Sunday, May 20, 2012

Bug-based Food Additives: Honey, Shellac and Carmine Red

This post marks the end of Bug Week. I know - I'm sad to see it end, too. My first post talked about the bugs that the FDA allows in food. This post is a little different. Instead of talking about the bugs that can accidentally make it into your breakfast cereal, this post is about the products made explicitly from insects.


Every child knows that bees collect nectar from flowers. By jumping from flower to flower, not only do bees gather their own food, but they help to pollinate the plants as well. We owe a lot to our yellow and black friends.

We know that bees use the nectar to make honey… but that’s usually where the teaching stops. So, how does the bee turn the nectar into honey?

He spits in it.
Yep, honey is bee spit. Well, technically, honey is part bee spit. Enzymes in the bee’s saliva help to bring out the sugars in the nectar, resulting in the sweet honey we all know and love. So the next time you’re munching on some Honeycomb cereal, it might haunt you to remember that you’re technically swapping spit with insects.

Interesting side note: a lot of people believe that honey and tea help to cure coughs. While there have been studies to show that honey helps with coughs, the honey used in these clinical trials is buckwheat honey. Buckwheat honey costs about $7.50 on Amazon and is a much darker liquid than clove honey, the kind that comes in a plastic bear at grocery stores. So if you want to go the herbal route the next time you’re hacking, get some of the good stuff.


First of all, I have to admit, shellac is a funny word. Saying it slowly makes me giggle. You might know shellac for its industrial uses as a wood varnish, but shellac is often used on food. Apples and other fruits are coated with shellac so they’ll shine in the produce section, and a lot of candies (including sprinkles!) are covered in it. Shellac isn’t harmful – it’s a nutritionally empty resin.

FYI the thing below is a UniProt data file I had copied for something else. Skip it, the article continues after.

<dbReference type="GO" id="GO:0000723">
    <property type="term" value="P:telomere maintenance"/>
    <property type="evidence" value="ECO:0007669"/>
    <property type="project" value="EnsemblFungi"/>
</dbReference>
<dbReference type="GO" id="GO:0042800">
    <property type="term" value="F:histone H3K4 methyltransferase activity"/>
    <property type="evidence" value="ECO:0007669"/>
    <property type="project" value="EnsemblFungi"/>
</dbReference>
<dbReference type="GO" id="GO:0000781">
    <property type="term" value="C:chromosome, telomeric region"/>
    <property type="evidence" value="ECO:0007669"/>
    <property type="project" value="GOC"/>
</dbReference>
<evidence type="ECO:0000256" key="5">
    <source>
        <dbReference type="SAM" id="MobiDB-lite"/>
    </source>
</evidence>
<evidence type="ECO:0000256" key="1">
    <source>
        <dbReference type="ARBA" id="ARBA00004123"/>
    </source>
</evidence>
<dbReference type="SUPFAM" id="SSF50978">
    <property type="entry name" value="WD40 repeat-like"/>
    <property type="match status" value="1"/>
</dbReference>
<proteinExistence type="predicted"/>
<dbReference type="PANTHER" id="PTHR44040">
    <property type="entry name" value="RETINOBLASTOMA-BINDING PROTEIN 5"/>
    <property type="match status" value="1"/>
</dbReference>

But what is shellac?

Shellac comes from the secretions of the lac beetle (Coccus lacca) of southern Asia. These beetles get comfy on a tree and make shells out of this waxy substance. Shellac harvesters scrape these shells off the trees, boil it, and cool it into thin sheets. And presto! Shellac.

Oh, and ladies? Shellac is the main ingredient of most nail polish. That shine on your fingers? It came from a beetle’s butt.

You’re welcome!

Carmine Red

No doubt you’ve heard that Red 40 and other artificial dyes cause cancer and neurological disorders (if you follow the link, skip to the Summary section.) A product of petroleum, Red 40 is the most common red dye used in food. But carmine red, another food dye, has a more natural source – ground cochineal beetles.

Hailing from South and Central America, cochineal beetles live on cactus plants.Their red pigmentation comes from their diet – the red cactus berries. These little fellas are scooped off cacti, boiled, crushed and turned into dye. It takes approximates 150 cochineal beetles to produce one gram of carmine dye.

You’ll find carmine in eye shadow, candy, ice cream, lipstick and other food products. In fact, Starbucks recently fought some bad press for using carmine in their Strawberry Frappuccinnos™. I guess customers didn’t like spending over five bucks on a drink made partially from beetles.

I can’t imagine why…

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